Global healthcare company, Grifols, announced today that the U.S. Food and Drug Administration (FDA) has allowed collection and testing of blood samples for screening with Procleix Babesia assay under an Investigational New Drug (IND) study.
Babesia is caused by microscopic parasites and is transmitted primarily through tick bites. However, as the disease is spread during ticks’ young nymph stage, many patients are unaware of a tick encounter. There may be no symptoms, or those affected may experience flu-like symptoms. The disease destroys red blood cells and can lead to hemolytic anemia (jaundice and hemoglobinuria). Individuals with compromised immune systems may experience more severe complications.
Although widespread, the main concentrations of the disease are found in the Northeastern and Midwestern portions of the U.S., according to the Center for Disease Control (CDC). The latest data from the CDC show more than 1,700 people were affected by Babesia in 2014 with highest concentrations in Massachusetts, New York, Connecticut, Rhode Island, New Jersey, Maine, New Hampshire, Wisconsin, and Minnesota.
The Procleix Babesia assay is designed to be a qualitative in vitro nucleic acid screening test for the direct detection of the Babesia parasite in specimens from human blood donors on the fully automated Procleix Panther system platform. This test, developed by Grifols Diagnostic Solutions, Inc., is designed to enable participating blood banks and donor centers in the U.S. to test donations to further safety of their blood supplies.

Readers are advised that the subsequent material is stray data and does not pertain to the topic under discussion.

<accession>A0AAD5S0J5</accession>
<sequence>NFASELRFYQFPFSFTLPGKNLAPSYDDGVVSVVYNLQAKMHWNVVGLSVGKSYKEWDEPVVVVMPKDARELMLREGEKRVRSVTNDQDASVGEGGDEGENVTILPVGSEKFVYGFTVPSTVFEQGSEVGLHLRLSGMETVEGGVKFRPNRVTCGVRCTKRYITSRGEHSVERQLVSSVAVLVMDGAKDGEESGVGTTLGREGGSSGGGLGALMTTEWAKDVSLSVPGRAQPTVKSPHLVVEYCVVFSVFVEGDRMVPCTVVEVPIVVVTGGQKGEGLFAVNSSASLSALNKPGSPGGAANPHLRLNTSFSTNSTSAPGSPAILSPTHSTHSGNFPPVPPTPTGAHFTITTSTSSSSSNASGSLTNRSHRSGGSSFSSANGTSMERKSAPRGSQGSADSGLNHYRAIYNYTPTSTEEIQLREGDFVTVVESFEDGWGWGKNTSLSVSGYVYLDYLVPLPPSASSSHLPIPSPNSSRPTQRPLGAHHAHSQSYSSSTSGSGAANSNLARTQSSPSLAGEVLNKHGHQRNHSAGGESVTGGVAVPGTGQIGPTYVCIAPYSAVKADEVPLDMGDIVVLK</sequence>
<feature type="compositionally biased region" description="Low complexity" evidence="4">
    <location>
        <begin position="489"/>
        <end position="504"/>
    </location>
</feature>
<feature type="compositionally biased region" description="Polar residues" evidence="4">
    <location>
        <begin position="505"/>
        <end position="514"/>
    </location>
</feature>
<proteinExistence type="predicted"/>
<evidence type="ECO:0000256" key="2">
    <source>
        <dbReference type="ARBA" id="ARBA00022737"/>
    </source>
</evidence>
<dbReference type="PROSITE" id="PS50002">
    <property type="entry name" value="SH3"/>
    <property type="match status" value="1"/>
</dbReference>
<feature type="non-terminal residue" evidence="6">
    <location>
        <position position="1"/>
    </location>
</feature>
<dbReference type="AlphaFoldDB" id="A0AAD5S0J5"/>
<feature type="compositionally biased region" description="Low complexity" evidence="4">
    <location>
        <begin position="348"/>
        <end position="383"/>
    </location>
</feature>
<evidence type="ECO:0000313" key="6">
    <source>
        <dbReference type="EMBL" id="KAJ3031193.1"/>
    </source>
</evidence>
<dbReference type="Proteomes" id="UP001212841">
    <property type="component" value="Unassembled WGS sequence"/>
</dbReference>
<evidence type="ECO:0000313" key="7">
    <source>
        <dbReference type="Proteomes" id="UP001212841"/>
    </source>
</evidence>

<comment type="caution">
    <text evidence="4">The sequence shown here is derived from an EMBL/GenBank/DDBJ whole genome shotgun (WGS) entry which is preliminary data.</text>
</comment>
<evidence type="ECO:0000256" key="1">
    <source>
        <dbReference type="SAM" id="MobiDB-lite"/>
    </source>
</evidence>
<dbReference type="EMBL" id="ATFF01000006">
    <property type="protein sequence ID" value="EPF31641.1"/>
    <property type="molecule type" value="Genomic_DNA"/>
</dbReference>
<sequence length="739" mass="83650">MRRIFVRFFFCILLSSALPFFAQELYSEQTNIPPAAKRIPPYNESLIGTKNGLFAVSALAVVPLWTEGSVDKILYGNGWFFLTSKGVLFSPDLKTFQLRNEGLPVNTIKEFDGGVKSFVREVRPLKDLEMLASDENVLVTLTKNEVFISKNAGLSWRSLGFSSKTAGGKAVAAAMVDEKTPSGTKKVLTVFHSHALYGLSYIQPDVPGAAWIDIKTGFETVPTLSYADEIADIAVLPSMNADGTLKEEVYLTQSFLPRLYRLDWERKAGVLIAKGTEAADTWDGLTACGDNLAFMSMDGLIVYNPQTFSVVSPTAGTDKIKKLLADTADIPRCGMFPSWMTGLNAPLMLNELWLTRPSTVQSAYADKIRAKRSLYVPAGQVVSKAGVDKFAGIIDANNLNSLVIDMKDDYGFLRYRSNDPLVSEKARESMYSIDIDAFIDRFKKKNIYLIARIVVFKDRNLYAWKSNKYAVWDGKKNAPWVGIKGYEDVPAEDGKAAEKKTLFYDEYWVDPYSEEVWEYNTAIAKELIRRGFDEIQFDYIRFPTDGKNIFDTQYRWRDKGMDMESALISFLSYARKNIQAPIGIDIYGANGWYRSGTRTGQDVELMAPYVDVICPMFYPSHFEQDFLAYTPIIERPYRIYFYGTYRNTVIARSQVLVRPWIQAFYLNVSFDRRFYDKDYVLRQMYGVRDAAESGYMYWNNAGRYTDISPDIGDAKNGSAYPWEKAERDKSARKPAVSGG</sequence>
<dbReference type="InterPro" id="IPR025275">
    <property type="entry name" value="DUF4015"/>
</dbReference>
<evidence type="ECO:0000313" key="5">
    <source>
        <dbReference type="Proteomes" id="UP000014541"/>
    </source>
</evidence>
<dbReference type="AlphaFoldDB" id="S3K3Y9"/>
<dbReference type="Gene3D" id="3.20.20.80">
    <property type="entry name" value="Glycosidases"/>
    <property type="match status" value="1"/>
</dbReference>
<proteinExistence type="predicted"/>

“The availability of the assay under the IND protocol and in collaboration with the FDA marks another important milestone for Grifols,” said Grifols Diagnostic Division President, Carsten Schroeder. “As leaders in the NAT blood screening market, we remain committed to preserve the safety of blood donations from the presence of unwanted pathogens. The Procleix Babesia assay will add to our growing portfolio and has been expressly designed to address the needs of the blood banking community.”
Currently, the majority of blood donations in the U.S. are being tested with the Procleix Zika virus assay (on the Procleix Panther system), released in June 2016 under an IND study.
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